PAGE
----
The funding comprises more than $250 million in FEMA Hazard Mitigation Grant Program funds and $500 million in federal supplemental appropriations, a small part of the $30 billion that Congress approved for New York last January.
McNally, a Michigan Street resident whose home was destroyed by the storm, said that while Long Beach is eligible for $25 million, the committee has been tasked with developing a comprehensive plan that will be used by the state for future resiliency funding.
“The ultimate plan we are supposed to put together should be far-reaching and well beyond the $25 million,” he said, adding that the storm caused $200 million in damage in Long Beach. “Clearly, $25 million is not going to solve all of our problems.”
Schnirman said that the city has applied to the Hazard Mitigation Grant program to fund the installation of flood gates to close off canals in the event of a major storm, and is looking at other ways to prevent flooding in the city.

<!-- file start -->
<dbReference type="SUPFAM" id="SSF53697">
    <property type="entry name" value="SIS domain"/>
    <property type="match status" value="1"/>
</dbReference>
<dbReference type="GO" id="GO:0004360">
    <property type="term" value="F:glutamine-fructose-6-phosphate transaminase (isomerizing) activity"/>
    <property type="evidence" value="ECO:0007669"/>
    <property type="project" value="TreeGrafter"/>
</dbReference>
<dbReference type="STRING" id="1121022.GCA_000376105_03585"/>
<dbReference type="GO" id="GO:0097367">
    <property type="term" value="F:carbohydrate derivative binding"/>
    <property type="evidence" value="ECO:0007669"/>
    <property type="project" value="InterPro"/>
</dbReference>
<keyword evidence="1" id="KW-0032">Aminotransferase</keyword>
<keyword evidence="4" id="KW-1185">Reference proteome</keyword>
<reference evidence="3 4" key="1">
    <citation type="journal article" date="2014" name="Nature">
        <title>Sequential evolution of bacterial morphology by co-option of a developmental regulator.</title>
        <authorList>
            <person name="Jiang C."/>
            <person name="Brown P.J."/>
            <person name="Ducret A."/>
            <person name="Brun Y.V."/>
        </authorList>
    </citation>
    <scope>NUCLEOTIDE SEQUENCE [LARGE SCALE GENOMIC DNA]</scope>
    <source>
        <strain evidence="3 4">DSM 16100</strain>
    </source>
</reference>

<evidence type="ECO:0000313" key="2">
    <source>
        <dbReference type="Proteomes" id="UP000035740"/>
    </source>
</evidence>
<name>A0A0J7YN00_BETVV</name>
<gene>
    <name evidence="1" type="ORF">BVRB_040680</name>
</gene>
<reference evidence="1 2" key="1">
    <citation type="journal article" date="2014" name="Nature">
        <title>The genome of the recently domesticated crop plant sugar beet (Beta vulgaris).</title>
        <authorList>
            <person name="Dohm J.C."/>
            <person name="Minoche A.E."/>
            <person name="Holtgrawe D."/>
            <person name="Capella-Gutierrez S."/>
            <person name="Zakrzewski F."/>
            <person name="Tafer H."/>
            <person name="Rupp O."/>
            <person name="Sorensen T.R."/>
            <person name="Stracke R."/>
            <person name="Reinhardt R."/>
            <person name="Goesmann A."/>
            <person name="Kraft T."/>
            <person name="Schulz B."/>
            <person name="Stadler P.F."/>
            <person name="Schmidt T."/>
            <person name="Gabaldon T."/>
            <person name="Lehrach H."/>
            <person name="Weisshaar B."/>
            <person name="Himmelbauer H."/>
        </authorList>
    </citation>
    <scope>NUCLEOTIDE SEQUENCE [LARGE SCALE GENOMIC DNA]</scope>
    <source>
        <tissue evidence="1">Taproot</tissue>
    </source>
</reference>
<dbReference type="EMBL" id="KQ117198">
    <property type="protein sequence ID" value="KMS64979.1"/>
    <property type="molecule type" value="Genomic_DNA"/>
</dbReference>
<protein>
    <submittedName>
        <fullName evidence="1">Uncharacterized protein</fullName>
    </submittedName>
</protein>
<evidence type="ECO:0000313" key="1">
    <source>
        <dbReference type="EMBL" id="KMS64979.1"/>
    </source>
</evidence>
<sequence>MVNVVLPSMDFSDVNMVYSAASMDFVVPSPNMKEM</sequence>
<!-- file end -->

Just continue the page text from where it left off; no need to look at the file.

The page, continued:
“The bayfront will certainly be a major focus of the committee’s work,” he said, “and the first goal is to build on existing plans, which include bulkheading and tide flex valves. The committee’s role will be to look at all of the plans, and how we can use the opportunity to make sure we’re being as resilient as possible while redeveloping areas that promote economic development … As we go forward, there will be very robust community engagement, similar to what we did with the boardwalk project.”
Schnirman said that the reconstruction program is separate from Community Development Block Grant Disaster Recovery Funding, which is also administered by New York Rising, which was created to provide supplemental funding for homeowners and businesses that are not covered by FEMA, insurance reimbursements or Small Business Administration loans.
“The purpose of this program is to work on plans to rebuild the city to protect the city’s infrastructure and promote economic development,” Schnirman said.